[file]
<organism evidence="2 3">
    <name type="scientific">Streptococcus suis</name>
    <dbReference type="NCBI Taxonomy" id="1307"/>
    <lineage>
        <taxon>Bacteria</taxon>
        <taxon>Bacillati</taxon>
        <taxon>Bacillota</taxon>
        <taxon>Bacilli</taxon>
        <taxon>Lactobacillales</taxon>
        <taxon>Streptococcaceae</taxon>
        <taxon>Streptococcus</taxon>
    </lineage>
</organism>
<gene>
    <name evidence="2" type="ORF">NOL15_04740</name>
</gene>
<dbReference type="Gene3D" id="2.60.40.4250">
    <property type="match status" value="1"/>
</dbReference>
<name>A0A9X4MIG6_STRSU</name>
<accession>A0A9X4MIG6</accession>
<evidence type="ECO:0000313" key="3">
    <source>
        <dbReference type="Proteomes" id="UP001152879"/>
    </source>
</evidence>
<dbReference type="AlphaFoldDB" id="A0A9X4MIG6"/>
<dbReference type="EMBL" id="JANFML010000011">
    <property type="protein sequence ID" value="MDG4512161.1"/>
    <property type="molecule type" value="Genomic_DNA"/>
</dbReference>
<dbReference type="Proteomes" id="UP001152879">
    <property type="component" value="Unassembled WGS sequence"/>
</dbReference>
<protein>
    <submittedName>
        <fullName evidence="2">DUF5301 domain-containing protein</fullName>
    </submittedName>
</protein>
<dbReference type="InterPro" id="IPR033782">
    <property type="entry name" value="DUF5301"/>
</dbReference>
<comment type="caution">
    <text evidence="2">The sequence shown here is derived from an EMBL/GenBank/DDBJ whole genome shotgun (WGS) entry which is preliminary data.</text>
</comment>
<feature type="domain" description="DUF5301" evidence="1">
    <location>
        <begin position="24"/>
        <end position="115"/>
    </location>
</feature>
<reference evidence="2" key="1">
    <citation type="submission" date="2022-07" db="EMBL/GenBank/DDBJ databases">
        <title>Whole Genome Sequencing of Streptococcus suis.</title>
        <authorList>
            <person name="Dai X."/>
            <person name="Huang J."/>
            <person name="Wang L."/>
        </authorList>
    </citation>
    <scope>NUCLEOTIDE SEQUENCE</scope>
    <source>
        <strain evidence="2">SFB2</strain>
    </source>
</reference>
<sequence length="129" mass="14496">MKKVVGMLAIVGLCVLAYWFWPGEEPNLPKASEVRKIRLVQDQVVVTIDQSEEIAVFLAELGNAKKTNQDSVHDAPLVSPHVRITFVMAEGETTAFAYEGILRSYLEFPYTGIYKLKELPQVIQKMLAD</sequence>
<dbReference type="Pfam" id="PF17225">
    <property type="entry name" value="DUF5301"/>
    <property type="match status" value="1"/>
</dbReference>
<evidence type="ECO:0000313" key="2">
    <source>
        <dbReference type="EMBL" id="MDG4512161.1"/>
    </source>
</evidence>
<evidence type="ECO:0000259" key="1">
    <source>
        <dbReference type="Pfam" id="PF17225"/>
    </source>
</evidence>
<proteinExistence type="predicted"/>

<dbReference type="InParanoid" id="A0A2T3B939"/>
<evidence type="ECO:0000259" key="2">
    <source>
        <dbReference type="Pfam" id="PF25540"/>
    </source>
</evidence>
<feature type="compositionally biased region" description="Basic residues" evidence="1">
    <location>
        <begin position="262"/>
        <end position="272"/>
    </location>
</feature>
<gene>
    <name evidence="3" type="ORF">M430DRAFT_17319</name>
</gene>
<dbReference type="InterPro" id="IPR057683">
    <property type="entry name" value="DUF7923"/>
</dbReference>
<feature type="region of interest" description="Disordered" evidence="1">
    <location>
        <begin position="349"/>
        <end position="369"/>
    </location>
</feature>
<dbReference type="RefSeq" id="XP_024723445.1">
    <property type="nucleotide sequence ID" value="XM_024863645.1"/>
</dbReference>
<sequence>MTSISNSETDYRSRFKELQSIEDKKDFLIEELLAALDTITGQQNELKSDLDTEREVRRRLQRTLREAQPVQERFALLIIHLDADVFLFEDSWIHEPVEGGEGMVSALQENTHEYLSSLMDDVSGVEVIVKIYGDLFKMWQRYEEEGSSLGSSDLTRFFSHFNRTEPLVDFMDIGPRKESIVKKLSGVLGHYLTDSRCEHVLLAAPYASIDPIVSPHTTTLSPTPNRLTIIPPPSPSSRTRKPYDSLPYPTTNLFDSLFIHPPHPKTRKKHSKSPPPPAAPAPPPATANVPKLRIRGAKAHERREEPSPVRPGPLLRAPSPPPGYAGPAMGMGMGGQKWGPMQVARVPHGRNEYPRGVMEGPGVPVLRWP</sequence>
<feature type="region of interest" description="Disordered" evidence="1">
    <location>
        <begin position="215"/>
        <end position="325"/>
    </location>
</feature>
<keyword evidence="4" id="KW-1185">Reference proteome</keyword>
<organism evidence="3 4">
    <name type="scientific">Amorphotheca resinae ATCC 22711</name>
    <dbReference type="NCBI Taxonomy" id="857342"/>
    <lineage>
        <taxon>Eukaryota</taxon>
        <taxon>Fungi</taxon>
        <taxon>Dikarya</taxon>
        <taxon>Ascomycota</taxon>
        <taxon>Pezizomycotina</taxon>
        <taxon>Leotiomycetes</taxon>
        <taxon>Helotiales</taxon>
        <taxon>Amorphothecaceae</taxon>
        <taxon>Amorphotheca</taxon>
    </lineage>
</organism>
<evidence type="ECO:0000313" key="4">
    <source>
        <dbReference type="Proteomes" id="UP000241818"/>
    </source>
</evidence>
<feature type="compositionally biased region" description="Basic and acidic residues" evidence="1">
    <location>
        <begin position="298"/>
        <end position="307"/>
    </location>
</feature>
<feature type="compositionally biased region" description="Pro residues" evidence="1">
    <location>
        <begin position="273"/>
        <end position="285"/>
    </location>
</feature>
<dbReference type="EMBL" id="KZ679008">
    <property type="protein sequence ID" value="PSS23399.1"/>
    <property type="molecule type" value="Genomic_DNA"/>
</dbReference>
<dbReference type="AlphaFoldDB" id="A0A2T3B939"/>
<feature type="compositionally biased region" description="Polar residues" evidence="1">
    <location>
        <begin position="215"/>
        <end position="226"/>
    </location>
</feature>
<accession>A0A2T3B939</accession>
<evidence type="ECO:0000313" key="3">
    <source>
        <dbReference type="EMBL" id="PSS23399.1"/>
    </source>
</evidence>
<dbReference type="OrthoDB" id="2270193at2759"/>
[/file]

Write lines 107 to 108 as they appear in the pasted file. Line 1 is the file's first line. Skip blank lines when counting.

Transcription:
    <property type="nucleotide sequence ID" value="XM_024863645.1"/>
</dbReference>